The growth-control governor Slowing sprawl: Local officials should back Glendening's land-use initiative.

July 02, 1996

PARRIS N. GLENDENING has talked about being the education governor, the business governor, the law and order governor. But a generation from now, he might best be remembered as the "growth-control governor" if the vision he laid out at the Maryland Municipal League's annual meeting last week comes to fruition.

He wants a more sensible system of land planning. One that discourages dense building deep in the countryside. One that doesn't make neighborhoods "disposable" after 40 years. One that invites the middle-class to choose the urban core as a place to raise children.

We're encouraged that Mr. Glendening's speech didn't elicit howls from county leaders. A former town councilman and county executive, the governor appears sensitive to concerns that planning and zoning is very much a local domain. He wants to build consensus before setting new policies and legislation.

The counties have every reason to support him. A slew of smaller jurisdictions -- Carroll, Queen Anne's, Garrett -- had to sock their residents with hefty tax increases this spring to meet pressing infrastructure demands. Meanwhile, the state's larger counties -- Baltimore, Anne Arundel, Prince George's, Harford -- have been pouring money into older areas to offset concentrated poverty and crime.

Cynicism is ingrained deep in some of these neighborhoods after years of watching government aid and attention follow the outmigration of residents and business. "People say, 'Good, you're finally going to re-do my alley. It'll make it easier to sell my house,'" laments P. David Fields, who has been heading Baltimore County's effort to revitalize its old eastside.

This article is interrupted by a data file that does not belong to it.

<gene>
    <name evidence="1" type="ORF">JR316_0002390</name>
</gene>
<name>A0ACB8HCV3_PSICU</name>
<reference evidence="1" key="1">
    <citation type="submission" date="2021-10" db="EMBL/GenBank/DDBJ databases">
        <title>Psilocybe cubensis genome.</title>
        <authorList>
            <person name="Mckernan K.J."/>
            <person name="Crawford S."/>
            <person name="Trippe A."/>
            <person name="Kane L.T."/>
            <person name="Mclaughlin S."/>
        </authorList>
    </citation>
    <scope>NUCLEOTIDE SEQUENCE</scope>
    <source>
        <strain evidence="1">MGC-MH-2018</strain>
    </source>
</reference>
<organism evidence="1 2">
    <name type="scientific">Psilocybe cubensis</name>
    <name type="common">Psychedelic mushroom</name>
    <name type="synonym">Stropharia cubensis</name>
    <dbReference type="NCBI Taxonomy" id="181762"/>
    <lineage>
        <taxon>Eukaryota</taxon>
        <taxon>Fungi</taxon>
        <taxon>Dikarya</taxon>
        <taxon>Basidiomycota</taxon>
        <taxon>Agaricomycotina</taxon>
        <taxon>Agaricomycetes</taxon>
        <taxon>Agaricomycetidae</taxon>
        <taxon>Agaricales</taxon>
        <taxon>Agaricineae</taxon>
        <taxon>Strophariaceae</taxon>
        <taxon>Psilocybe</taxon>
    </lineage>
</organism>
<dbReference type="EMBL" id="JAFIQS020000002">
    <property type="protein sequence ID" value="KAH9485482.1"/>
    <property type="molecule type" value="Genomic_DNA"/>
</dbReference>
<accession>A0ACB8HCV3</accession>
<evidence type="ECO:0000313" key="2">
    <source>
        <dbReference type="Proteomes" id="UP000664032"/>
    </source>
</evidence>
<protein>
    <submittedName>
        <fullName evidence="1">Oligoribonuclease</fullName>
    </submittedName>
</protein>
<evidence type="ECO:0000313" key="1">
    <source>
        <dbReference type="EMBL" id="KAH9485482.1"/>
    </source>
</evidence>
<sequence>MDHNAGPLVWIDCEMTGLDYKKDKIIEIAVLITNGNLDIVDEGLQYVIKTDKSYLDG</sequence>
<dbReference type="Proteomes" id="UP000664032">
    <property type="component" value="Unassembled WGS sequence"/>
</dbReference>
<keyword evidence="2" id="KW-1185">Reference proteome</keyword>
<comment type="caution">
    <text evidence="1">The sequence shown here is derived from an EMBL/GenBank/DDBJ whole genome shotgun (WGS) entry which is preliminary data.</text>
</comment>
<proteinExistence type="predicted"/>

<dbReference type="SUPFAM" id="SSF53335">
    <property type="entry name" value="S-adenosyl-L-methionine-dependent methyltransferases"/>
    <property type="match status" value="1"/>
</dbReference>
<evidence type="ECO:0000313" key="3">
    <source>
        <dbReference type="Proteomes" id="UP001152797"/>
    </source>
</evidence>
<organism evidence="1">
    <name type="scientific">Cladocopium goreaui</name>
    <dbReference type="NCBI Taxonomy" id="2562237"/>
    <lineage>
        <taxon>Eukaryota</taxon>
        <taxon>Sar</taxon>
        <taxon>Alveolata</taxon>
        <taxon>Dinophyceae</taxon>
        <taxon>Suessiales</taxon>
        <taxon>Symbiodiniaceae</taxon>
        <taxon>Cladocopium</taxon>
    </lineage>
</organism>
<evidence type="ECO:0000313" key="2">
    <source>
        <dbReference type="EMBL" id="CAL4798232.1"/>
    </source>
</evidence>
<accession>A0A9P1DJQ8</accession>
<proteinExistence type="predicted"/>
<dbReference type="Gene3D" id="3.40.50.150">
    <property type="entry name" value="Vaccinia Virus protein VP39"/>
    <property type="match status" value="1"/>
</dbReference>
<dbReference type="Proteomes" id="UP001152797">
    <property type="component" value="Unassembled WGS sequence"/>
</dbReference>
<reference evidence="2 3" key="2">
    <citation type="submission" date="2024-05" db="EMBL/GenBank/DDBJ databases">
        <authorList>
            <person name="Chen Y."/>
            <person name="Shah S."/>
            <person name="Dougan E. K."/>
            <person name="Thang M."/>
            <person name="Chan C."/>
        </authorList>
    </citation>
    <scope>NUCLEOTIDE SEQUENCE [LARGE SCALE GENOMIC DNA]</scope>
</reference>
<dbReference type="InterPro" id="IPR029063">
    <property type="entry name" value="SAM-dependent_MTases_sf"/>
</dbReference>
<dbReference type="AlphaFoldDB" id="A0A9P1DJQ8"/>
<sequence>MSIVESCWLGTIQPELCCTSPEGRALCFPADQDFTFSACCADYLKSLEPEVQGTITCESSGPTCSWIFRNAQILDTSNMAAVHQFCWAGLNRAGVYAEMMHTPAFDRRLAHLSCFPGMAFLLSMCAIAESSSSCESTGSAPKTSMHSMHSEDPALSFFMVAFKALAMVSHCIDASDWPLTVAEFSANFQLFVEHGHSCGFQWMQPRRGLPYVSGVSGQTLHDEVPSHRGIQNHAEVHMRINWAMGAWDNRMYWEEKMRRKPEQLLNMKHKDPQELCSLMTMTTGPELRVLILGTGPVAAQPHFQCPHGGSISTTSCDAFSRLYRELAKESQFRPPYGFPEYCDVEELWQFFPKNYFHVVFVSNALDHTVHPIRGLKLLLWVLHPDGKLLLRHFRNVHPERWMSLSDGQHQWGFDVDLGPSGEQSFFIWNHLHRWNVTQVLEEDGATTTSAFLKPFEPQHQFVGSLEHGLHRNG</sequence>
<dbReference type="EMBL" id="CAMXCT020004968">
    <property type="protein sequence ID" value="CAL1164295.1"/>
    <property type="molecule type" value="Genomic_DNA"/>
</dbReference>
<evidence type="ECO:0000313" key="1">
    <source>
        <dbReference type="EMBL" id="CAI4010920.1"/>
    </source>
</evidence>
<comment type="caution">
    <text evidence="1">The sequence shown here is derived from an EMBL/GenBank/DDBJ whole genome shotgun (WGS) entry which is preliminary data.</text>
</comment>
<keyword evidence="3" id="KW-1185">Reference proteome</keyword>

It has taken 20 years to chase people out of the city and close-in communities; it may take 10 or 20 more to coax them back. Developers argue that the public wants detached homes on postage-stamp lots in the suburbs, but attractive, affordable alternatives might convince buyers otherwise. Also, aging baby-boomers will have less reason to chase school systems.

Though it may need a catchier title, the governor's "neighborhood conservation and smart growth" initiative has great potential environmental, social and economic benefits. It must not get bogged down in petty turf squabbles between state and local officialdom.

Pub Date: 7/02/96

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